19:1 Jesus entered Jericho [situated in the lower Jordan Valley (about 800 feet below sea level); first city attacked when Joshua led Israel into promised land (Josh. 6); located approximately 12 miles northeast of Jerusalem] and was passing through [on His way to Jerusalem to celebrate the Passover Feast].
19:2 A man was there by the name of Zacchaeus [most likely a Jew; name is Greek form of Heb. name meaning “pure; innocent; righteous one”]; he was a chief tax collector [tax collectors considered traitors because they worked for the Romans (Israel’s oppressors); hated because the were known to overcharge taxes to line their own pockets] and was wealthy [his wealth came from ill-gotten gain (imposing exorbitant taxes) as per 19:8].
19:3 He wanted to see who Jesus [known as “a friend of tax collectors and sinners” (Lk. 7:34)] was, but being a short man he could not, because of the crowd.
19:4 So [Zacchaeus did not give up] he ran ahead and climbed a sycamore-fig [a combination fig and mulberry tree with large, low-hanging branches; fruit eaten by the poor] tree to see him, since Jesus was coming that way.
19:5 When Jesus reached the spot, he looked up and said to him, “Zacchaeus [Jesus called him by name although there is no record that they had previously met], come down immediately. I must [denotes moral and spiritual necessity] stay at your house today [this is the only record of Jesus inviting Himself to be a guest in someone’s home].”
19:6 So he came down at once [an immediate response] and welcomed him gladly [joyfully].
19:7 All [shows how widespread was the disappointment in Jesus for accepting the hospitality of Zacchaeus] the people saw this and began to mutter [Gr. “diagonguzo”], “He has gone to be the guest of a ‘sinner.’ [the critics had obviously forgotten that they too were sinners]”
19:8 But Zacchaeus [his actions illustrate that God’s love changes lives] stood up and said to the Lord [Zacchaeus made two important commitments…], “Look, Lord!  Here and now I give half of my possessions to the poor,  and if [or since] I have cheated [extorted more money from people than they should have paid] anybody out of anything, I will pay back four times [this was double the required restitution (Ex. 22:4,9)] the amount.”
19:9 Jesus said to him, “Today salvation has come to this house, because this man [a descendant of Abraham in the flesh], too, is a son of Abraham [now a son of Abraham by faith].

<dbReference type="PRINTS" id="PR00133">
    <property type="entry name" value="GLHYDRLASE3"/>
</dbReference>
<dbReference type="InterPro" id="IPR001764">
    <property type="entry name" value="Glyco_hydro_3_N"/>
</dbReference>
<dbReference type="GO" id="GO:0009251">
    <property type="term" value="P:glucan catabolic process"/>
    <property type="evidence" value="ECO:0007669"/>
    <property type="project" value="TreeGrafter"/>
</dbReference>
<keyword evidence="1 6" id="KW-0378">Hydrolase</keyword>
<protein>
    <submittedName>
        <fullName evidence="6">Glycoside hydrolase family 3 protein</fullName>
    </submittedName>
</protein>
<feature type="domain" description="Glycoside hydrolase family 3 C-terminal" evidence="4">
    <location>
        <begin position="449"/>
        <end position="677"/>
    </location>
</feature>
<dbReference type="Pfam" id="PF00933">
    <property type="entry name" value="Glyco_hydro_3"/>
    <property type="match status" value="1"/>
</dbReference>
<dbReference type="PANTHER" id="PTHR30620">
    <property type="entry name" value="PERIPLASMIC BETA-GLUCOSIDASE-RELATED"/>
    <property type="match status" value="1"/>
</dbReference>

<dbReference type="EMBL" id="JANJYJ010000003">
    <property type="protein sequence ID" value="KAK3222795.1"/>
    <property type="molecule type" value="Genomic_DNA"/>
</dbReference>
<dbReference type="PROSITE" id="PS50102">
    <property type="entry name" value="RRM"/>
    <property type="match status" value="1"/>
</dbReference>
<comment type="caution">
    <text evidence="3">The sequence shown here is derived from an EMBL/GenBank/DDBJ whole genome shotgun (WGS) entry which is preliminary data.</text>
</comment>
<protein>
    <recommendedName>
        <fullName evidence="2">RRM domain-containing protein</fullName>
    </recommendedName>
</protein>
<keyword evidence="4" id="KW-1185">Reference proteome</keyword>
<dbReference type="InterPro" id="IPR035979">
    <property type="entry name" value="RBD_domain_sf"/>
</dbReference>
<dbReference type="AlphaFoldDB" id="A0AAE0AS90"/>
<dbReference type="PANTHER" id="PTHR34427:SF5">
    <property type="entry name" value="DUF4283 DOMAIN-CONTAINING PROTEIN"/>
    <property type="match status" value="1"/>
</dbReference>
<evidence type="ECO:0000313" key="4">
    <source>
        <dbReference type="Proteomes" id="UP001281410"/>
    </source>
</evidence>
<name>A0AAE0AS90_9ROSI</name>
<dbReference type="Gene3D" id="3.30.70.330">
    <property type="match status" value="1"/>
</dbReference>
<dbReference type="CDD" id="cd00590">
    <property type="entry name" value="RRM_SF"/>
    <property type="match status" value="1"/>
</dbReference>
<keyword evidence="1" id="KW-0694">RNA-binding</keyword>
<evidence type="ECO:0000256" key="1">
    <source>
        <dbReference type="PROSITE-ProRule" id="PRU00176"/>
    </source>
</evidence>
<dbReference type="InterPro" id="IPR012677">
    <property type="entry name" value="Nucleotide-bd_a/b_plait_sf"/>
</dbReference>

19:10 [statement of Jesus’ mission…] For the Son of Man [Jesus’ most commonly used title for Himself] came to seek and to save what was lost.”
19:11 While they were listening to this, he went on to tell them a parable, because he was near Jerusalem and the people thought that the kingdom of God was going to appear at once [the people thought that Jesus was the political leader who would set up an earthly kingdom and free them from Roman domination; Jesus told parable to correct this wrong notion].
19:12 He said: “A man of noble birth [a person born with high social status] went to a distant country [a Roman ruler had to travel to Rome to receive his appointment and then return to his respective land to rule] to have himself appointed king and then to return.
19:13 So he called ten of his servants [obviously people he trusted] and gave them ten minas [one mina was worth two hundred denarii (one denarius was a day’s wage for a common laborer)]. ‘Put this money to work,’ he said, ‘until I come back [Jesus will return one day to set up His kingdom].’
19:14 [Jesus’ listeners would have understood these words in light of their own recent history; Archelaus, a son of Herod the Great, was an evil man who had three thousand Jews murdered at Passover soon after he came into power; Jews sent delegation to Rome to ask that he not be made their ruler (king)] “But his subjects hated him and sent a delegation after him to say, ‘We don’t want this man to be our king.’
19:15 “He was made king, however, and returned home. Then he sent for the servants to whom he had given the money, in order to find out what they had gained with it [accountability].
19:16 “The first one came and said, ‘Sir, your [rather than “my,” an indication that he understood stewardship] mina has earned ten more.’
19:17 ” ‘Well done, my good [indicates the servant had met his master’s expectations in service] servant!’ his master replied. ‘Because you have been trustworthy in a very small matter, take charge of ten cities [the basis for the reward was the servant’s faithfulness as a steward; cf. Lk. 16:10].’
19:18 “The second came and said, ‘Sir, your [rather than “my,” an indication that he understood stewardship] mina has earned five more.’
19:19 “His master answered, ‘You take charge of five cities [this reward was in the same proportion as the reward for the first servant].’
19:20 “Then another servant came [to give his accounting] and said, ‘Sir, here is your mina; I have kept it laid away in a piece of cloth [although he had not stolen the money or done anything illegal with it, this servant had failed to use the resource entrusted to him in accordance with his master’s instructions].